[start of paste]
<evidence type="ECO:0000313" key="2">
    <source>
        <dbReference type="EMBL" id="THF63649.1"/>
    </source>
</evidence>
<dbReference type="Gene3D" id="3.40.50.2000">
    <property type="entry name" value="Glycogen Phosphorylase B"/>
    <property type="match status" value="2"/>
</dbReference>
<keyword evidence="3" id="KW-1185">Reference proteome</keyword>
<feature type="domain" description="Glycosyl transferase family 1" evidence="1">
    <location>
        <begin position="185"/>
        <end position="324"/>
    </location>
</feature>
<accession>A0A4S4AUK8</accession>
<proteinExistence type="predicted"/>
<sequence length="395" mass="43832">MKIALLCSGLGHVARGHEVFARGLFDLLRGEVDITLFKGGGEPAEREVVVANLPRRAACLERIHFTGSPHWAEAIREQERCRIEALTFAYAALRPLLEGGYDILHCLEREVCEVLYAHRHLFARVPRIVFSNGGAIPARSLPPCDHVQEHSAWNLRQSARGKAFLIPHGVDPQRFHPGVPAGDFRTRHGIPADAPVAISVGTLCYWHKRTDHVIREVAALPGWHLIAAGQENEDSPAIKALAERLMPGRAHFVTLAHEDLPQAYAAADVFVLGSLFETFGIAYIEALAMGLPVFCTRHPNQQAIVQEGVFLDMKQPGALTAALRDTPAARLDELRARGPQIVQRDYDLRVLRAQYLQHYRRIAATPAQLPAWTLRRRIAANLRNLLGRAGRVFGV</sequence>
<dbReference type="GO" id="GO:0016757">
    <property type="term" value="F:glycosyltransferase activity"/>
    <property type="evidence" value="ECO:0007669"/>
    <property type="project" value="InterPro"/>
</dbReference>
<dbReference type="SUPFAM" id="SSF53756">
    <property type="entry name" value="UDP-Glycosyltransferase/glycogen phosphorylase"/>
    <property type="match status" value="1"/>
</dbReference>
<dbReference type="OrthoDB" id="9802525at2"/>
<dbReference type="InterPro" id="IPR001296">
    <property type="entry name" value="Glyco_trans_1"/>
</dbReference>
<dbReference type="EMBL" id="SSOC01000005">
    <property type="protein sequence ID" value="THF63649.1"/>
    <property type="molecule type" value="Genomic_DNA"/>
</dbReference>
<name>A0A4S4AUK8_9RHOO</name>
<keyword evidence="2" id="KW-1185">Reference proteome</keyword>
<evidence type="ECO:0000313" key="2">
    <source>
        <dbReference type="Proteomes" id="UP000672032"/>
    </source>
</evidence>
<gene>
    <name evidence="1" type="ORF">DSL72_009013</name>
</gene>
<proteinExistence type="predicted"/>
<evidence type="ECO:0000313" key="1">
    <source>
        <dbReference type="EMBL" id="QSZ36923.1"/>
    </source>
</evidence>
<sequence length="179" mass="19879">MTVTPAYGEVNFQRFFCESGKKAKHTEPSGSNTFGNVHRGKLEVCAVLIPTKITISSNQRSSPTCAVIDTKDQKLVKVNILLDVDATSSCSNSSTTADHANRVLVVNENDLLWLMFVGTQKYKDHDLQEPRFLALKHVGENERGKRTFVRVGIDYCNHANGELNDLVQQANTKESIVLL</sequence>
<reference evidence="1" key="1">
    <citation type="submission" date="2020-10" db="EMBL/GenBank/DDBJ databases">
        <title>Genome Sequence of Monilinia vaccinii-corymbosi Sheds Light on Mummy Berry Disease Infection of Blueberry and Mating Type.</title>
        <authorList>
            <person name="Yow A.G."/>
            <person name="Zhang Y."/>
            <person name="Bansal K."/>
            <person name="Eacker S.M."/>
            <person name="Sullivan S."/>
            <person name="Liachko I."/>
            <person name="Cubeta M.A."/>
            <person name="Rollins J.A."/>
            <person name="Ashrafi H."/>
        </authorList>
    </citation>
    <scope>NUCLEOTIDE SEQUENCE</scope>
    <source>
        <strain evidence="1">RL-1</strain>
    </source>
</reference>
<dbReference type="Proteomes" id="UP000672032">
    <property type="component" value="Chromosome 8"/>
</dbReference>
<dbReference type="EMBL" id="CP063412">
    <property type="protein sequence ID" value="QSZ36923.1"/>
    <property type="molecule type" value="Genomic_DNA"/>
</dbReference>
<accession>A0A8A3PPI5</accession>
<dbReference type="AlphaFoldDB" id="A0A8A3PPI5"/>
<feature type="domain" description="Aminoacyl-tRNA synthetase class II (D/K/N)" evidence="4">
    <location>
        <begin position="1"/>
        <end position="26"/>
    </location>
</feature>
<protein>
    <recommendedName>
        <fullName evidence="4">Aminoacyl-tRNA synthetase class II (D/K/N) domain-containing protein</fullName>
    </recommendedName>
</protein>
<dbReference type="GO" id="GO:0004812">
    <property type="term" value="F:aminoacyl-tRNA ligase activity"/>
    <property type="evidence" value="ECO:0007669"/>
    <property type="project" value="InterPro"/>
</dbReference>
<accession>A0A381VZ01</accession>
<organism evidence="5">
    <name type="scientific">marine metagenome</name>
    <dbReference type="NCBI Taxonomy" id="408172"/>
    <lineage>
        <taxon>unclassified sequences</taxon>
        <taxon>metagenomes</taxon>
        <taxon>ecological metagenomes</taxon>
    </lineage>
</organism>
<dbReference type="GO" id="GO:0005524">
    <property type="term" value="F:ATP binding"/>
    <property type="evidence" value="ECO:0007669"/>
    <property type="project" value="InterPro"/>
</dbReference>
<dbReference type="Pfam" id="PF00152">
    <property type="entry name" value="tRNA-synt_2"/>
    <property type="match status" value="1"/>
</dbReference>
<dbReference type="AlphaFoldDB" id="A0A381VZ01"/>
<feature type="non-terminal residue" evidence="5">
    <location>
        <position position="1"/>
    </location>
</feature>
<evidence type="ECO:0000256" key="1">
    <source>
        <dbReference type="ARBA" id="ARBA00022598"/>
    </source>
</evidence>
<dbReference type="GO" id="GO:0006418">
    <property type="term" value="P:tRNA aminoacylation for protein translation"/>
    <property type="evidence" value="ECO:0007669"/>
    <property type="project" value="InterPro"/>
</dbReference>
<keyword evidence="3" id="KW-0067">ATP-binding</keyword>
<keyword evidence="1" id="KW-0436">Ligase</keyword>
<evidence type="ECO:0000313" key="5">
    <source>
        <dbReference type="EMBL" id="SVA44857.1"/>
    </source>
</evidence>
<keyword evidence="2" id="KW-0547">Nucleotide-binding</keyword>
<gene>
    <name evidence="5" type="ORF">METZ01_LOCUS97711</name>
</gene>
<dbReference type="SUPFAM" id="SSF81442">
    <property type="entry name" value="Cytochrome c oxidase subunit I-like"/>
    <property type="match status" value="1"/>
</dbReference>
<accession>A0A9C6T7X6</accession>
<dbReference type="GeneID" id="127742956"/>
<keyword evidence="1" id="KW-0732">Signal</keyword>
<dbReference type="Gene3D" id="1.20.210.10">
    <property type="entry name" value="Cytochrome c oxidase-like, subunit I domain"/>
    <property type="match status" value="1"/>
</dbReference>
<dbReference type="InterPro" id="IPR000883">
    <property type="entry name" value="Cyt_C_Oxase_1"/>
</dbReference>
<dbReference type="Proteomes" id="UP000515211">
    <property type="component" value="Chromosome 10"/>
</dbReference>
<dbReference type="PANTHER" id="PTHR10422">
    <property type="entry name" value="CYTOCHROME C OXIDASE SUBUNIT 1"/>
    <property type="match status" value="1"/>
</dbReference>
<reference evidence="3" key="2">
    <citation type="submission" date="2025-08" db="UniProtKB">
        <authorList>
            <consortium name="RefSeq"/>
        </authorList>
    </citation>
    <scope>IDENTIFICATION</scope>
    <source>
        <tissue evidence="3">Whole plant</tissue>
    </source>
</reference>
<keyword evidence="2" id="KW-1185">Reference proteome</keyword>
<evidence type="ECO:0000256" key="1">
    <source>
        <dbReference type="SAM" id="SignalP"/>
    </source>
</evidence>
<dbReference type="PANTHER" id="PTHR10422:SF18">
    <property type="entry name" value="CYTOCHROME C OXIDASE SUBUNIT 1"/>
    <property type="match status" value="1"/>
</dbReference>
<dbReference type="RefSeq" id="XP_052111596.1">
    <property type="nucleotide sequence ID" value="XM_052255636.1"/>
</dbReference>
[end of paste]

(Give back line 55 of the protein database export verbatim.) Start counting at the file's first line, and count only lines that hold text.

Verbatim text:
    <citation type="submission" date="2020-10" db="EMBL/GenBank/DDBJ databases">